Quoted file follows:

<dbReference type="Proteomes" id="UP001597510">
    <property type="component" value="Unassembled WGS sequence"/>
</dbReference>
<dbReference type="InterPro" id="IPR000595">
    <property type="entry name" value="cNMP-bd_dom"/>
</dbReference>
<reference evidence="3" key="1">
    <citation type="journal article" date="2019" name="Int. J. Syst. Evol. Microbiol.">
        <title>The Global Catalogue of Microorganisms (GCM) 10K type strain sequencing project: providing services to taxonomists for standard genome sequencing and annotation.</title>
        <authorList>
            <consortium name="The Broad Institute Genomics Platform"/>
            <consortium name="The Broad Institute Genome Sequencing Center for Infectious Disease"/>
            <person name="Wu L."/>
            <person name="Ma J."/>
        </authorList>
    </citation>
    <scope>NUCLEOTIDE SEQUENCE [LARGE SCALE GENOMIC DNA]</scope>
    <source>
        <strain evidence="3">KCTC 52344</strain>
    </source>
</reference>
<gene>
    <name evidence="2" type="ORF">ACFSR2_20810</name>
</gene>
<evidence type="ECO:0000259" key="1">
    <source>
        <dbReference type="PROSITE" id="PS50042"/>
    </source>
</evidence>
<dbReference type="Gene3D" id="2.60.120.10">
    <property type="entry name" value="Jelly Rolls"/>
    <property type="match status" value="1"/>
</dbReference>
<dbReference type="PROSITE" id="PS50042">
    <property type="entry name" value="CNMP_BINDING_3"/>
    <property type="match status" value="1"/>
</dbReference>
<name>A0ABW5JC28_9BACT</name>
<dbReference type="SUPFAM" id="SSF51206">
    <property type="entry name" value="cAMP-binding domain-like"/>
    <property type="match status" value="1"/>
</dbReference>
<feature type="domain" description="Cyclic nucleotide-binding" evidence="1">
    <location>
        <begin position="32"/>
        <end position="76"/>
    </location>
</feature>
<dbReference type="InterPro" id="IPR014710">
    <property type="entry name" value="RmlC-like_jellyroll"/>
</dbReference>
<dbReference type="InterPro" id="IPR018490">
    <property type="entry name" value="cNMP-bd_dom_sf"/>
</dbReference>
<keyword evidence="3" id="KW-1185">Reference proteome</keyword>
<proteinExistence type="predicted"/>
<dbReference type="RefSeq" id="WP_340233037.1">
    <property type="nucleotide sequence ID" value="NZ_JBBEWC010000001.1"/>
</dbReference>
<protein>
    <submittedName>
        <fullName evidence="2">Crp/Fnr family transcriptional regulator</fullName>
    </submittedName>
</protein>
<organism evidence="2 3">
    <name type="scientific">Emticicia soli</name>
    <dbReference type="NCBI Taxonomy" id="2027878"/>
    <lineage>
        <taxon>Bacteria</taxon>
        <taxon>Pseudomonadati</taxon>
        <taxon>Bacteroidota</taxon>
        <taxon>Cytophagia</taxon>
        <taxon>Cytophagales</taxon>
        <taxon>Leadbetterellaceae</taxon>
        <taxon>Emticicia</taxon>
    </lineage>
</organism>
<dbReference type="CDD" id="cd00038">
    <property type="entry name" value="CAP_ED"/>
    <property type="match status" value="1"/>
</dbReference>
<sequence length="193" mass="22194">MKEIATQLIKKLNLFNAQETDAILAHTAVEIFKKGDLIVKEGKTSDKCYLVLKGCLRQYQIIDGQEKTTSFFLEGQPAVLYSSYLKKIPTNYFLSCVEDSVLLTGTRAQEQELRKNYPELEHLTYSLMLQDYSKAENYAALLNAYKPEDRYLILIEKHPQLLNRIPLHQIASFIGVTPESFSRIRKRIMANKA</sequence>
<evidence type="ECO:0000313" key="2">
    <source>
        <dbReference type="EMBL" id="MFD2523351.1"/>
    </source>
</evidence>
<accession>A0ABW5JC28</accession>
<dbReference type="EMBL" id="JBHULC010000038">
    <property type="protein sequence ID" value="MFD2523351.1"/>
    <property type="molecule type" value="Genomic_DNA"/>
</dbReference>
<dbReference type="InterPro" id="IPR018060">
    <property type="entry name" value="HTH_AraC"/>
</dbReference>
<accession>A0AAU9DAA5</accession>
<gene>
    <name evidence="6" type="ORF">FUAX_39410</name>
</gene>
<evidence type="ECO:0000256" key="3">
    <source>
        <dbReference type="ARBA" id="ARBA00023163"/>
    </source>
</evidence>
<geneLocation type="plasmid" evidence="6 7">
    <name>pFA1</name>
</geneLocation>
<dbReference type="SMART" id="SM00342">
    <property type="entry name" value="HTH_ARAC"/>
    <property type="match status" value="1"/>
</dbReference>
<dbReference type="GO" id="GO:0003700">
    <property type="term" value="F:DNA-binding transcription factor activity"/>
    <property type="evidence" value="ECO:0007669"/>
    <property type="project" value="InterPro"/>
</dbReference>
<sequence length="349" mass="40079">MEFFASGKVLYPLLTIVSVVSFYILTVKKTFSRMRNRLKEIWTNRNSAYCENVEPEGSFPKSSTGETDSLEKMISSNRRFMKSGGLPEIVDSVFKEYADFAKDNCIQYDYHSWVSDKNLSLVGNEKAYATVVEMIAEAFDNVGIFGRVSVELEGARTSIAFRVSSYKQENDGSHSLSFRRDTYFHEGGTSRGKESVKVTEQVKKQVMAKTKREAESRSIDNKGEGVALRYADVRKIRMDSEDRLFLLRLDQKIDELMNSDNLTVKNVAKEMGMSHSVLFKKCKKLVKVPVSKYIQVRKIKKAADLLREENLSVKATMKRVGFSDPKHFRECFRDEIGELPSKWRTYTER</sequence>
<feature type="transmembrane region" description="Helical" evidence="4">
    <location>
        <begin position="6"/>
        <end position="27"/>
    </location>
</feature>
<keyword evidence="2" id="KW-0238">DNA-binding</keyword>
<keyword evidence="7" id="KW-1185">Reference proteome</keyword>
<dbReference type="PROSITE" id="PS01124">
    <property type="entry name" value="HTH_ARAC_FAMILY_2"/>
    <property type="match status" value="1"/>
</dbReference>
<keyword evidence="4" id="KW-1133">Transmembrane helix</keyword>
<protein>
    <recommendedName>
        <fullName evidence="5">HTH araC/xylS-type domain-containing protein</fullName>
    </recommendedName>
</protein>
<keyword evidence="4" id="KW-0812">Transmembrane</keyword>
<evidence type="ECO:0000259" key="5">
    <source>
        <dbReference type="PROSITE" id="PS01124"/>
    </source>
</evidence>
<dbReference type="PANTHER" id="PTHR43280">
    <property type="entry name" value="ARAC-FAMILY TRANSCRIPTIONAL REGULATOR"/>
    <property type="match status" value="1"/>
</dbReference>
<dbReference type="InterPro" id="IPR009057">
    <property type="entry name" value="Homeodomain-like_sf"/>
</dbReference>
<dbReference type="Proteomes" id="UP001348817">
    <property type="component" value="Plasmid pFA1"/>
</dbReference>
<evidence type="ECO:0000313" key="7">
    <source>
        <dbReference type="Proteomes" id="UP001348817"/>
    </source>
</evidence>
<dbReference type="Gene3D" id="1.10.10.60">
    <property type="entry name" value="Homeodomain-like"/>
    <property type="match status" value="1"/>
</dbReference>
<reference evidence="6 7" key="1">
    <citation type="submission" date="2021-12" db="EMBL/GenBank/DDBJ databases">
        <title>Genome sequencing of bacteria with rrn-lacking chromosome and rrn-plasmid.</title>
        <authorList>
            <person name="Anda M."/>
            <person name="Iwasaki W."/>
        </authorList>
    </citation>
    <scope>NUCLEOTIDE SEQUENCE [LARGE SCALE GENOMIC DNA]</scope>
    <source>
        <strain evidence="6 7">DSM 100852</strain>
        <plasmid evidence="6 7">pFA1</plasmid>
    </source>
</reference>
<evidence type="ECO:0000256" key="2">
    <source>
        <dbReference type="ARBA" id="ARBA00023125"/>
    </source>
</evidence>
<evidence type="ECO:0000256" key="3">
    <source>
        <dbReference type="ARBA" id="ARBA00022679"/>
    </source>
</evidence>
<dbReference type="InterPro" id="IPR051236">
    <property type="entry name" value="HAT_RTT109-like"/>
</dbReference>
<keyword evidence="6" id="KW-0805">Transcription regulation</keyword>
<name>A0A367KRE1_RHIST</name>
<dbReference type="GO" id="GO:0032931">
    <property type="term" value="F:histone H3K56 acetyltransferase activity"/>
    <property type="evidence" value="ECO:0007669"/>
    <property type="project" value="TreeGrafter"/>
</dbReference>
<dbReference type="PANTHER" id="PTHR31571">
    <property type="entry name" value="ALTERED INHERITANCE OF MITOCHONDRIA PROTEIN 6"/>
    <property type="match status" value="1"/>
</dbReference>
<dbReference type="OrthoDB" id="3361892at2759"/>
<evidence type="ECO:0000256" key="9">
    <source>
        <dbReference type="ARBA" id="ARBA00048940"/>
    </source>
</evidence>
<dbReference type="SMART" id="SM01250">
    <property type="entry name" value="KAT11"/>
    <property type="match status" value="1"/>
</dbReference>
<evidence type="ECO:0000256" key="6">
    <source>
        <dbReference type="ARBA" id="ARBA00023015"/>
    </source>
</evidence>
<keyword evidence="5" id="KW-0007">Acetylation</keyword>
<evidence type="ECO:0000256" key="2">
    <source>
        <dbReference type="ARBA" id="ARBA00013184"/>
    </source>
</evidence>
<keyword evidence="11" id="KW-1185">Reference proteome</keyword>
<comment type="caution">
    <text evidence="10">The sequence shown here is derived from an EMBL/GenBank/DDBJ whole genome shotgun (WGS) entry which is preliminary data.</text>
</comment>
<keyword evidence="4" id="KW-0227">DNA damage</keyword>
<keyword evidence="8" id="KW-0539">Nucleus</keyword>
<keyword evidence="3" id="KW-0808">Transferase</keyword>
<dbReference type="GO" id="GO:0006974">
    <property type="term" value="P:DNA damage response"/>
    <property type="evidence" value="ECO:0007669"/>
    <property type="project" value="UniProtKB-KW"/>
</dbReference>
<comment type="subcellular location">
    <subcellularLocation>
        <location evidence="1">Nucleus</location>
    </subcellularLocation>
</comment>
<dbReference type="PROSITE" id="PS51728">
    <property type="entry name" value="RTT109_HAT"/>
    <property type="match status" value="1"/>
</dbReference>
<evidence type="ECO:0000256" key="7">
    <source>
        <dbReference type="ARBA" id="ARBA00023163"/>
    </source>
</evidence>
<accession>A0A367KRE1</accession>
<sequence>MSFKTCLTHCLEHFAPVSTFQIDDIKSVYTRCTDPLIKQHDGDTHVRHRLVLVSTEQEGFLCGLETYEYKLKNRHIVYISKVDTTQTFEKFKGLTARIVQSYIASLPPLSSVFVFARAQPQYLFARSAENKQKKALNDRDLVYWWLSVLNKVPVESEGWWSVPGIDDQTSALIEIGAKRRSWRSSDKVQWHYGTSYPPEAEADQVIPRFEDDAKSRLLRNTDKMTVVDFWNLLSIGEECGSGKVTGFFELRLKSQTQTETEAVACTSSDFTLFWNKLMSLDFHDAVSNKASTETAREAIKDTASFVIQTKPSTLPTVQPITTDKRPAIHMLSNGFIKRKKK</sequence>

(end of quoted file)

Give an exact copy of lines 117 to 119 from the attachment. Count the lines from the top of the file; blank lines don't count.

<sequence length="349" mass="40079">MEFFASGKVLYPLLTIVSVVSFYILTVKKTFSRMRNRLKEIWTNRNSAYCENVEPEGSFPKSSTGETDSLEKMISSNRRFMKSGGLPEIVDSVFKEYADFAKDNCIQYDYHSWVSDKNLSLVGNEKAYATVVEMIAEAFDNVGIFGRVSVELEGARTSIAFRVSSYKQENDGSHSLSFRRDTYFHEGGTSRGKESVKVTEQVKKQVMAKTKREAESRSIDNKGEGVALRYADVRKIRMDSEDRLFLLRLDQKIDELMNSDNLTVKNVAKEMGMSHSVLFKKCKKLVKVPVSKYIQVRKIKKAADLLREENLSVKATMKRVGFSDPKHFRECFRDEIGELPSKWRTYTER</sequence>
<feature type="transmembrane region" description="Helical" evidence="4">
    <location>